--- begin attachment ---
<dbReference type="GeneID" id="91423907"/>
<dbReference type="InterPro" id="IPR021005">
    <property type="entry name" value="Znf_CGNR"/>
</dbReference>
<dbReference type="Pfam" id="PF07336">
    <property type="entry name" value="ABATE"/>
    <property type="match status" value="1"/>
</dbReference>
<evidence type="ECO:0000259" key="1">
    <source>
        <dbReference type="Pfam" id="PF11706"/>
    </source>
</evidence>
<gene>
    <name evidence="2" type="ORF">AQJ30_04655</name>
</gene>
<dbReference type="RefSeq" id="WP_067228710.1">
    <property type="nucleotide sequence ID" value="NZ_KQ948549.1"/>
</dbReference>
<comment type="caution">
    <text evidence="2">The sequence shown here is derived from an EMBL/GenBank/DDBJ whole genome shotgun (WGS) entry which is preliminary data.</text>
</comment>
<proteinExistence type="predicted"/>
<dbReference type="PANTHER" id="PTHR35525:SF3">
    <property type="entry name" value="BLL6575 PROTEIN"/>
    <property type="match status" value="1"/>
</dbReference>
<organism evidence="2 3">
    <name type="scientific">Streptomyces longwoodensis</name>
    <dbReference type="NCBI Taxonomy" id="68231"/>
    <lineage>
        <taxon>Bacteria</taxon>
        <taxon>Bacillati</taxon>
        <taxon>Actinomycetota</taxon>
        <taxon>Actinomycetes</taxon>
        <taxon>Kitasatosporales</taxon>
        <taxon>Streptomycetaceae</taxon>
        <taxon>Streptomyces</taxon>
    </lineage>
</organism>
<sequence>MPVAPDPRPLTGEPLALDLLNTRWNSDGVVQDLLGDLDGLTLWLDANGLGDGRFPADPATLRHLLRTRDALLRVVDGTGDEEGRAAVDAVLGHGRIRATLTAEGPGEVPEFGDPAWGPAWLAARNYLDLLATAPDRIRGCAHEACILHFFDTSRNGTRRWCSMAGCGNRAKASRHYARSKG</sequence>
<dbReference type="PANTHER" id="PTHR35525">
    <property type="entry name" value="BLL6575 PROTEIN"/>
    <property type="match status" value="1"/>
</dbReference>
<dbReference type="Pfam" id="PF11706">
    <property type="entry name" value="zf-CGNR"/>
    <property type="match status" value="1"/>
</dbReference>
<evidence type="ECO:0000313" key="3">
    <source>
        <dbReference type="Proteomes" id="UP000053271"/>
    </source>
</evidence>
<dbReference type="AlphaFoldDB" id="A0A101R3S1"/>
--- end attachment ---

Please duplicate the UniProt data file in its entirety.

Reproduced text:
<dbReference type="GeneID" id="91423907"/>
<dbReference type="InterPro" id="IPR021005">
    <property type="entry name" value="Znf_CGNR"/>
</dbReference>
<dbReference type="Pfam" id="PF07336">
    <property type="entry name" value="ABATE"/>
    <property type="match status" value="1"/>
</dbReference>
<evidence type="ECO:0000259" key="1">
    <source>
        <dbReference type="Pfam" id="PF11706"/>
    </source>
</evidence>
<gene>
    <name evidence="2" type="ORF">AQJ30_04655</name>
</gene>
<dbReference type="RefSeq" id="WP_067228710.1">
    <property type="nucleotide sequence ID" value="NZ_KQ948549.1"/>
</dbReference>
<comment type="caution">
    <text evidence="2">The sequence shown here is derived from an EMBL/GenBank/DDBJ whole genome shotgun (WGS) entry which is preliminary data.</text>
</comment>
<proteinExistence type="predicted"/>
<dbReference type="PANTHER" id="PTHR35525:SF3">
    <property type="entry name" value="BLL6575 PROTEIN"/>
    <property type="match status" value="1"/>
</dbReference>
<organism evidence="2 3">
    <name type="scientific">Streptomyces longwoodensis</name>
    <dbReference type="NCBI Taxonomy" id="68231"/>
    <lineage>
        <taxon>Bacteria</taxon>
        <taxon>Bacillati</taxon>
        <taxon>Actinomycetota</taxon>
        <taxon>Actinomycetes</taxon>
        <taxon>Kitasatosporales</taxon>
        <taxon>Streptomycetaceae</taxon>
        <taxon>Streptomyces</taxon>
    </lineage>
</organism>
<sequence>MPVAPDPRPLTGEPLALDLLNTRWNSDGVVQDLLGDLDGLTLWLDANGLGDGRFPADPATLRHLLRTRDALLRVVDGTGDEEGRAAVDAVLGHGRIRATLTAEGPGEVPEFGDPAWGPAWLAARNYLDLLATAPDRIRGCAHEACILHFFDTSRNGTRRWCSMAGCGNRAKASRHYARSKG</sequence>
<dbReference type="PANTHER" id="PTHR35525">
    <property type="entry name" value="BLL6575 PROTEIN"/>
    <property type="match status" value="1"/>
</dbReference>
<dbReference type="Pfam" id="PF11706">
    <property type="entry name" value="zf-CGNR"/>
    <property type="match status" value="1"/>
</dbReference>
<evidence type="ECO:0000313" key="3">
    <source>
        <dbReference type="Proteomes" id="UP000053271"/>
    </source>
</evidence>
<dbReference type="AlphaFoldDB" id="A0A101R3S1"/>